Azed No 2200 Plain (3 Aug 2014)

reviewed by Dr Watson for & lit. – The Azed Slip Archive

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UMMER holidays left Dr Watson with very little time to complete and compete this month, so the notes below are somewhat cursory, but fortunately this landmark puzzle has no major traps for the solver.

Notes to the clues:


1.       Ornamental moulding, say, form of dragon a new church installed. EGG-AND-ANCHOR (eg; a,n,ch, all in anag.). Egg-and-anchor is what it says – a decorative moulding with alternating eggs and anchors.

14.     Missing part of DNA? Doctor inclined to pry, but holding himself back. MONOSOMY (MO, MO (rev.) in nosy).Missing’ in the definition here is a participle rather than a gerund.

15.     One associated with detectives is, in short, returning oily servility. SLIME (Emil + ’s (all rev.)). The reference is to Erich Kästner’s 1929 children’s story ‘Emil and the Detectives’, and has been used several times by Azed.

16.     Two forms of duck, one very soft coated, lighter. ZIPPO (I pp, all in z, 0). The two ducks are the z (abbrev. for zero) and o. ‘Zip’ and ‘zippo’ are also defined as ‘nothing’ in Chambers, giving solvers a red herring to negotiate. Zippo cigarette lighters have been in production since the 1930s.

19.     Kick once queerly miscued catching ball? REQUOYLE (O in anag.). Solvers need to work out whether ‘queerly’ or ‘miscued’ is the anagram fodder.

22.     Bluff waiter, on being dismissed, retires. CRAG (garc(on) (rev.)). A neat pun on the geographical sense of ‘bluff’.

32.     E.g. burgundy, neat, producing chemical reaction. REDOX (red, ox). All regular solvers of cryptics will have this meaning of ‘neat’ near the front of their minds.

34.     Waders honk on Greek island. PUKEKOS (puke + Kos). A ‘Greek island’ will almost always be Kos or Ios. In Slip no 1329 Azed writes “I was taken to task for calling a PUKEKO (lovely word!) a wader, as Chambers does. It isn’t, I’m reliably informed, it’s a gallinule, similar to a rather gaudy moorhen and called a swamp-hen in Australia.”


2.       Ere e.g. liquor’s distilled, this’ll denote finely wrought case. GROLIERESQUE (anag.). The solution describes book bindings after the style of the 16C bibliophile Jean Grolier de Servières.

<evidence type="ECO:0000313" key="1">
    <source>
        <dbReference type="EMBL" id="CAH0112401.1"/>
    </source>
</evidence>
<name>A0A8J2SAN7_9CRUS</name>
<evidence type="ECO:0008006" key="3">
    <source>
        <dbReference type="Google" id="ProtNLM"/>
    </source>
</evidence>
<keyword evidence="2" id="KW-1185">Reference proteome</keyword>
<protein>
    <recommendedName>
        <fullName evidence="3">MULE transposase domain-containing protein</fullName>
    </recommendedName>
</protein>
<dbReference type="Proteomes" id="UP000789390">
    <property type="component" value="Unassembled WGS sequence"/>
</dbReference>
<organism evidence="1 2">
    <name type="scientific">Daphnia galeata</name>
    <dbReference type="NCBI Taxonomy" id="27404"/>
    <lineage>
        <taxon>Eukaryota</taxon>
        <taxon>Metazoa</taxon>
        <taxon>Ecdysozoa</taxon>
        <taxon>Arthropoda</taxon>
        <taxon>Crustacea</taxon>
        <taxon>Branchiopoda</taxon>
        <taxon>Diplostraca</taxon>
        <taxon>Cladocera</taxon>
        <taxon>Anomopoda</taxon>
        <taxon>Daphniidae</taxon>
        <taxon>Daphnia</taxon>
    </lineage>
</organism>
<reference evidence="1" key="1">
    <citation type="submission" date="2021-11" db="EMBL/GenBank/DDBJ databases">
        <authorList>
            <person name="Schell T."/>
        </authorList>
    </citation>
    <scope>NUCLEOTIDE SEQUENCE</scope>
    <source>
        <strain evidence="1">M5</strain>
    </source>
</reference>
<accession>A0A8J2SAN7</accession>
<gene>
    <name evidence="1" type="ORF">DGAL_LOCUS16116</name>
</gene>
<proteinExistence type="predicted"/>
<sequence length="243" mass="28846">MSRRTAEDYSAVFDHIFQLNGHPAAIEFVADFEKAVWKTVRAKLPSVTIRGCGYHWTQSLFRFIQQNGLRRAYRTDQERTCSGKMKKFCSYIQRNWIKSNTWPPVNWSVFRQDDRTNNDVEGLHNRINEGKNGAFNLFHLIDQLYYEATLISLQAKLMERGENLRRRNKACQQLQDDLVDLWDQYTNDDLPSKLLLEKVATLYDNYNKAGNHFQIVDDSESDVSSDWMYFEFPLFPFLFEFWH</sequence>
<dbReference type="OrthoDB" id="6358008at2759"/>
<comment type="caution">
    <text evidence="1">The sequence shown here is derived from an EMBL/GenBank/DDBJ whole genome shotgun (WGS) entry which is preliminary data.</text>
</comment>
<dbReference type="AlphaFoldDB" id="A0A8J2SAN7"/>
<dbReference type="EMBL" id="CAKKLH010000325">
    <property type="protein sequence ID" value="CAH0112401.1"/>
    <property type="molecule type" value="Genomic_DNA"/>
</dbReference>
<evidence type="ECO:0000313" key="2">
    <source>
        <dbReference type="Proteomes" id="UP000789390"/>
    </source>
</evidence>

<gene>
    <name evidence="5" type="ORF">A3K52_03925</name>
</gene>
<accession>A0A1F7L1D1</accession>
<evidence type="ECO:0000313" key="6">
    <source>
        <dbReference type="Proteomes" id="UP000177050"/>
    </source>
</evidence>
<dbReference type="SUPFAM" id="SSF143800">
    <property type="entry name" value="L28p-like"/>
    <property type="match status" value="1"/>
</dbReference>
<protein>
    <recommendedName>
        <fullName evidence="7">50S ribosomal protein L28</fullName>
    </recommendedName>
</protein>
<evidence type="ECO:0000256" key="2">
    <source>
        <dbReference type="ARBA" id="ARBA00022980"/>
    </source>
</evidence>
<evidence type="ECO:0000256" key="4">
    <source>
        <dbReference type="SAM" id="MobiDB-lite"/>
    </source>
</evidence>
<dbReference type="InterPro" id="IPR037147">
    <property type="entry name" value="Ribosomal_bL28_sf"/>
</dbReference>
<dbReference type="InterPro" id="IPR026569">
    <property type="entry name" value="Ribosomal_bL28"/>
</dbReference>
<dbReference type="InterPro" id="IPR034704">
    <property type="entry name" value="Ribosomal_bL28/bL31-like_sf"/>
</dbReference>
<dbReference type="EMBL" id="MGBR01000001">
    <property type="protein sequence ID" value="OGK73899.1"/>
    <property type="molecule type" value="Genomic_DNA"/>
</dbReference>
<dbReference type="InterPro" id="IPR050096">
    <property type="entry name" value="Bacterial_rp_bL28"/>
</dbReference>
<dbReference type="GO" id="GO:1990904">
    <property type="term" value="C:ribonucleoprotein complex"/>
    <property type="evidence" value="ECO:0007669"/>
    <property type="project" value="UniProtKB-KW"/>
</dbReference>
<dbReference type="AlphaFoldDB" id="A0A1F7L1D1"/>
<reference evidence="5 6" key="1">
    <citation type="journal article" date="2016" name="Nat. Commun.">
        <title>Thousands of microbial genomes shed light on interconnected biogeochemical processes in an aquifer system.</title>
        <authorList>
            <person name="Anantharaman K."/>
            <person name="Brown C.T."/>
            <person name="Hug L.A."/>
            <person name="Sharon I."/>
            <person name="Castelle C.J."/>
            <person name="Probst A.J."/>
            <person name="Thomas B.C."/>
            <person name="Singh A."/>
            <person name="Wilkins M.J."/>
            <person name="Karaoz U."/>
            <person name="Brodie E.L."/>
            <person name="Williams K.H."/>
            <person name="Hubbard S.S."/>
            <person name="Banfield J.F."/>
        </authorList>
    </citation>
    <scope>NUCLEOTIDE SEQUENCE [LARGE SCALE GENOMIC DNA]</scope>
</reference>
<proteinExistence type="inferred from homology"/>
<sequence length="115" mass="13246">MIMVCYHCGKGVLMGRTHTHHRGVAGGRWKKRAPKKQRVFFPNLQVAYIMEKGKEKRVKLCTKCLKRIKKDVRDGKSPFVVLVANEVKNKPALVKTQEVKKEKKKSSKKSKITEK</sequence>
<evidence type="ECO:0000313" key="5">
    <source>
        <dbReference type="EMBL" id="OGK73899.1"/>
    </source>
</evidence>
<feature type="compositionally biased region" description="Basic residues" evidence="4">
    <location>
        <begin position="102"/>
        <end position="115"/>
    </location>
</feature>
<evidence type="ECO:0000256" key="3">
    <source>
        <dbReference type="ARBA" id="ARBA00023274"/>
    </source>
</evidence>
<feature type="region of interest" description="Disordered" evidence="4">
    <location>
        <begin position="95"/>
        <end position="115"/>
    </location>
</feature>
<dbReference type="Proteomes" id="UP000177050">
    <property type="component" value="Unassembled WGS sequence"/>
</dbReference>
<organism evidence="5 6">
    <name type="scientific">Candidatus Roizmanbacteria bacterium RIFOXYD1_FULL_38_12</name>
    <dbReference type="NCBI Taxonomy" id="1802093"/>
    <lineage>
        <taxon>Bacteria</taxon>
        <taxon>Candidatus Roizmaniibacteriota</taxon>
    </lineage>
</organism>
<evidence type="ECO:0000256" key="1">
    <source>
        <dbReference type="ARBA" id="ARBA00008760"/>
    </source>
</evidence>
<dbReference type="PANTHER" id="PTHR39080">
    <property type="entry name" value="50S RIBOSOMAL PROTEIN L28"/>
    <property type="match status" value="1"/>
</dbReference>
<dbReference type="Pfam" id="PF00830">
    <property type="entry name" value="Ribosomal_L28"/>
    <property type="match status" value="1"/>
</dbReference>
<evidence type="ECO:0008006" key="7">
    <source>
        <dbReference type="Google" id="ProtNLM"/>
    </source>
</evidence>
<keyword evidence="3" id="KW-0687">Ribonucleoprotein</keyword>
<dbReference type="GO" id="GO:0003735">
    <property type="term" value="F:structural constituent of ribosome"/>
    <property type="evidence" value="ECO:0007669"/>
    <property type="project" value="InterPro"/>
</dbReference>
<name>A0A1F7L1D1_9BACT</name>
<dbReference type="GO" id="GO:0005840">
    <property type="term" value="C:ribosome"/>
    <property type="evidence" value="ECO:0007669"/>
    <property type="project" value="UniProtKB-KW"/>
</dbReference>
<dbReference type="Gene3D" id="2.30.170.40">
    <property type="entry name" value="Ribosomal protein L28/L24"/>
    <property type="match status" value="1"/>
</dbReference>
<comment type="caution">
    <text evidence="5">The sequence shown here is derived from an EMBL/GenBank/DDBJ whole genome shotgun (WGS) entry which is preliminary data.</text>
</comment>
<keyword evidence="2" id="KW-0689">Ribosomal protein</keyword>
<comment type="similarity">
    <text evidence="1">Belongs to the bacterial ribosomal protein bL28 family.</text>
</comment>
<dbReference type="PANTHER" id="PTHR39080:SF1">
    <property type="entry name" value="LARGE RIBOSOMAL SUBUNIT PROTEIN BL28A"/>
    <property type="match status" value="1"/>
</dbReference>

8.       Bit of a cough making one stop work. HOOP (ho, op). Hoop2 is an alternative spelling of ‘whoop’ as in whooping cough.  

11.     Edible seaweed, over 1,000 bits found on SA tree. KOMBU (K, ombu; ref K symbol). It’s tempting to interpret the o, M and b as ‘over 1,000 bits’, but here it’s the K representing, rarely these days, a kilobit (1024 bits).

13.     Fancily trimmed hosiery will include it? SHORTIE (’t in anag. less y, & lit.). Solvers need to find the right place and amount to trim from their hosiery.

20.     What Azed has to go through and measure efforts. ENTRIES (en, tries). The & lit. Archive estimates that Azed has gone through 185,353 competition entries in his 22 centuries of puzzles to date.

Other solutions

Across: 10. DREK (hidden (rev.)); 12. RUBIOUS (rub IOUs); 18. BIGENER (gen in bier); 21. RANT (ran, t; s.v. run (v.t.)); 24. BRINDISI; 27. LEGUAAN (a in anag.); 30. AS-YET (anag.); 33. STRIDING (I’d in string); 36. PEER PRESSURE (e’er, press, all in pure); 35. YEED (ye, (O)ED).

Down: 3. GENIP (G, pine (rev.)); 4. NOSE JOB (jo in anag.); 5. DROOB (r in doob); 6. AUMAIL (au, mail); 7. CIMIER (I in anag.); 9. OUTPENSIONER (anag.); 17. ARCLAMP (RA (rev.), clamp); 23. GUEBER (hidden in dengue, beri-beri); 25. RAPTOR (par (rev.), tor; s.v. law3); 28. NURSE (run (rev.), se(a)); 29. ADIEU (die in au, & lit.); 31. YOKE (yok + e); 26. DEEDY (e, d in dey).

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